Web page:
- Do not list personal contact information (phone number, birth year, specific job locations like your home address);
- Defend your ‘Wall’ by deleting inappropriate comments;
- Do not post inappropriate photos;
- Use ‘Notes’ to share something genuine, avoiding personal attacks, ‘self-surveys’ and diatribes;
- Be selective where you make comments, expecting it to be public;
- Control privacy setting each time you post something, sharing ‘Only with Friends’ most of the time;
- Check details of ‘Groups’ and ‘Fan Pages’ before you join, especially for authenticity;
- Go through your profile and make adjustments to make your profile suit your Netiquette rules;
- If you do “inappropriate” things on social networking sites, go back and delete it to minimise visibility and damage;
- Don’t get caught up in other people’s inappropriate behaviour, stick to your Netiquette and update it as needed;
- Consider your comments in light of any potential damage to your professional reputation;
- Treat your profile and activity like an informal CV or media image of yourself, because it is!
Attendance at conferences and other events is a great way to learn more about the radiography profession. This will also enhance your CV, so that you stand out from the crowd when you attend interviews for jobs in the future and strengthen your application for a particular post.
Students are very welcome to attend any of the conferences and events organised by the Society and College of Radiographers. Places for student registrants are subsidised and substantially cheaper than for other participants, with free exhibition entrance. For further information on all the events available, please visit the CoR events page We also recommend you look for external radiography events to attend to further your knowledge and introduce you to new ideas. One very popular event is the UK Radiological Congress (UKRC), which is a three-day multidisciplinary congress covering all aspects of diagnostic imaging and oncology, as well as radiology informatics and service delivery. It’s the leading and largest diagnostic imaging event in the UK, with over 3000 delegates and visitors, a comprehensive exhibition with the latest in current and emerging technologies, a huge variety of lectures and seminars from prestigious international speakers, CPD opportunities; including hands-on workshops, talks delivered by high-profile speakers and accredited education on the stands. There is a reduced entrance fee for students, which makes this an event to really think about attending. For more information visit www.ukrc.org.uk/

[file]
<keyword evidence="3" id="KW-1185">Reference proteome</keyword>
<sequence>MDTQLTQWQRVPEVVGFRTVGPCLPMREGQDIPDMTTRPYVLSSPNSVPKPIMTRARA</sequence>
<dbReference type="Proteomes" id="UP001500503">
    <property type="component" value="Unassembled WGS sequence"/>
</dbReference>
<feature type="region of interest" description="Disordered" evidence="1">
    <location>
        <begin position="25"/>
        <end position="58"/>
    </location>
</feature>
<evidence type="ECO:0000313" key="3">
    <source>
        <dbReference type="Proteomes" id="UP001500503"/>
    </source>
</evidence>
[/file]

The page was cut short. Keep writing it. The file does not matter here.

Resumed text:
In addition, we encourage you to attend the United Kingdom Radiotherapy and Oncology Congress (UKRO) http://www.ukro.org.uk/ which is held every two years. What a great way to see the latest advances in the radiotherapy profession. Please note that for 2016 both UKRC and UKRO will run together.
Both events provide opportunities for students to present short papers. The Forder Memorial Award is presented for the best paper proffered by a student at the UKRC. The award is given in memory of a founder of the SoR and member of the first Council of the Society.
In some universities, students organise their own study days, sharing their experiences and knowledge, and inviting guest speakers. These are usually open to students from neighbouring universities. These events offer you excellent networking opportunities within your region or country. Who knows where these opportunities may lead in the future? Check out what’s on in your region and register yourself for upcoming events.
Each year we hold a Society of Radiographers Student Conference. The conference is arranged specifically for students and provides an opportunity for you to network with other students from across the UK and learn more about key areas of the profession.
Attendance at this Student Conference is highly subsidised to make it as affordable as possible and encourage student member attendance. Our presenters are prominent members of the profession and students themselves. Look out for the opportunity to attend.
The Society supports, and is supported by, a large number of member groups and networks. These range from traditional clinical interest and occupational groups to our equality and diversity group.
Students are encouraged to get involved with any of our special interest groups and networks.